The biological master clock is neurologically and genetically hardwired. The biological clock is not affected by learning. Instead, it is constantly entrained mainly by daylight.
The biological clock is hardwired in the human body and can be traced back to the master clock in the suprachiasmatic nuclei (SCN) of the hypothalamus (Fig. 1).
Fig. 1. The SCN is entrained by environmental light captured by the retina in the eyes. Source: Neuroscience News.
The SCN is an intrinsic oscillator that governs sleep and wake timing, rhythms of temperature, hormones, mood and cognitive acuity etc. etc. These rhythms are entrained to 24 hours by the environmental light-dark cycle primarily via a subset of photosensitive retinal ganglion cells that project directly to the SCN (Fig. 1). Using hormones and neuronal signals, the SCN entrains peripheral clocks of similar molecular mechanism present in many tissues (Pagani et al., 2010).
In humans and other organisms, the timing of 24-hour behavior is governed by the period length of the circadian oscillator. This period is approximately, but not exactly, 24 hours long (circa diem), and ranges from 23.47–24.64 across people (23 hours 28 min to 24 hours 38 minutes) in laboratory conditions (Pagani et al., 2010).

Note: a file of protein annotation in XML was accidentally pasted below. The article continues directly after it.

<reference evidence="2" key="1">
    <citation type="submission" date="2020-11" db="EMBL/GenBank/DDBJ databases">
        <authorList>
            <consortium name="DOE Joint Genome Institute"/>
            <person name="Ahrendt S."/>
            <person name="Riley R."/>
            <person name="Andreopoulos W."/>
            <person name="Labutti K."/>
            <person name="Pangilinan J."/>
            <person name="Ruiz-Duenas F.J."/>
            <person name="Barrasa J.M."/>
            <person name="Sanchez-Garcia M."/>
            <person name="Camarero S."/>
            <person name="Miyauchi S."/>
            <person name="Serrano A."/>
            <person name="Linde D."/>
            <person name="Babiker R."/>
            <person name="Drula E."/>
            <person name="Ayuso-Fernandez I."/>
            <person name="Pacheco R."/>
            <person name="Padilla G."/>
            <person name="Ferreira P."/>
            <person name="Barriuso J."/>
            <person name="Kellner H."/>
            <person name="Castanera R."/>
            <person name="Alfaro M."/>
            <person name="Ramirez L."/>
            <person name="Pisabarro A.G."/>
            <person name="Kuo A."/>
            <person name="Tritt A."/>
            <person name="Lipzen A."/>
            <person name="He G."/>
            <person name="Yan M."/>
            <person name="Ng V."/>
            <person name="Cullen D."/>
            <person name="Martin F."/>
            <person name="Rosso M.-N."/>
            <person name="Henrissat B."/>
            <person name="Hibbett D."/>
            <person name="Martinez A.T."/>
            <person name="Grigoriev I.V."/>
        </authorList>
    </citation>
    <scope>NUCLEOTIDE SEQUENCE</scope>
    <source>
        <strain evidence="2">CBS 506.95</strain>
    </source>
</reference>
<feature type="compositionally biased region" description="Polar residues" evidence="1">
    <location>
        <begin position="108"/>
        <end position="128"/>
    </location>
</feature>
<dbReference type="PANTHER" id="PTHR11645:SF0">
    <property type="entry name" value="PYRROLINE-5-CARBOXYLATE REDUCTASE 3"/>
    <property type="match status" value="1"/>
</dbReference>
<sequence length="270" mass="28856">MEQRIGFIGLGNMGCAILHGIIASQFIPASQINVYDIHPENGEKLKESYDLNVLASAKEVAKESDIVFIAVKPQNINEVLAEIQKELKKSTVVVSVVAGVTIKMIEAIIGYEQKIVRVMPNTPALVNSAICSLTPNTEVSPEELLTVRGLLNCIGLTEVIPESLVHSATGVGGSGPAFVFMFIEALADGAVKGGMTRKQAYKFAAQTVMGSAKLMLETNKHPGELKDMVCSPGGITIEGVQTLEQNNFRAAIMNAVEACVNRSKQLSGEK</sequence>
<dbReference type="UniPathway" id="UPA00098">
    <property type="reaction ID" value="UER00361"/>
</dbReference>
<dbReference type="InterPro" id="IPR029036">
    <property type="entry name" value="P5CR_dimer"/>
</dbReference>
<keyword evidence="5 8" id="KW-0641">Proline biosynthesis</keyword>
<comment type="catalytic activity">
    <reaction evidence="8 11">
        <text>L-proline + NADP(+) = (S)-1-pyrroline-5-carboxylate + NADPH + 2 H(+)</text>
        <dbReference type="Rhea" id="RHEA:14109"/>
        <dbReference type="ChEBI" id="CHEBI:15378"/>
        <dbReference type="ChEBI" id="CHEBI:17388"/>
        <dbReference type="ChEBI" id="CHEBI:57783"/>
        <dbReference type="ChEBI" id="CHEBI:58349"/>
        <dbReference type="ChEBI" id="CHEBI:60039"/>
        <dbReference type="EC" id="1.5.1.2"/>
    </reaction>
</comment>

Why is it circa diem and not exactly 24 hours? Note that the absolute length of a day depends on the definition used. For example, one complete rotation of the earth around its axis (the sidereal day) actually takes 23 hours, 56 minutes and 4.1 seconds. The solar day is 24 hours and is defined by the time it takes the sun to make an apparent circuit across the skies. More importantly, there is apparent solar time, sometimes called true solar time, which is determined by the daily apparent motion of the observed sun. It is based on the interval between two successive returns of the sun to the local meridian. The length of a solar day varies throughout the year, and the accumulated effect of these variations (equation of time) produces seasonal deviations of up to 16 minutes.
The length of a day can also be defined in the number or hours from sunrise to sunset, which varies where you are on earth. At the equator every day of the year is exactly 12 hours long. At 50° latitude (e.g., England & Canada) the longest day is 16.5 hours and the shortest day 7.5 hours. At 35° latitude (e.g. many US states and Greece) the longest day is 14.5 hours and the shortest day 9.5 hours. Given that light is the most effective way to entrain the circadian rhythm, it is obvious why the absolute length of the intrinsic circadian rhythm is not important. As long as it is circa diem, it will do.
- Pagani et al., PloSONE (2010); 5(10): e13376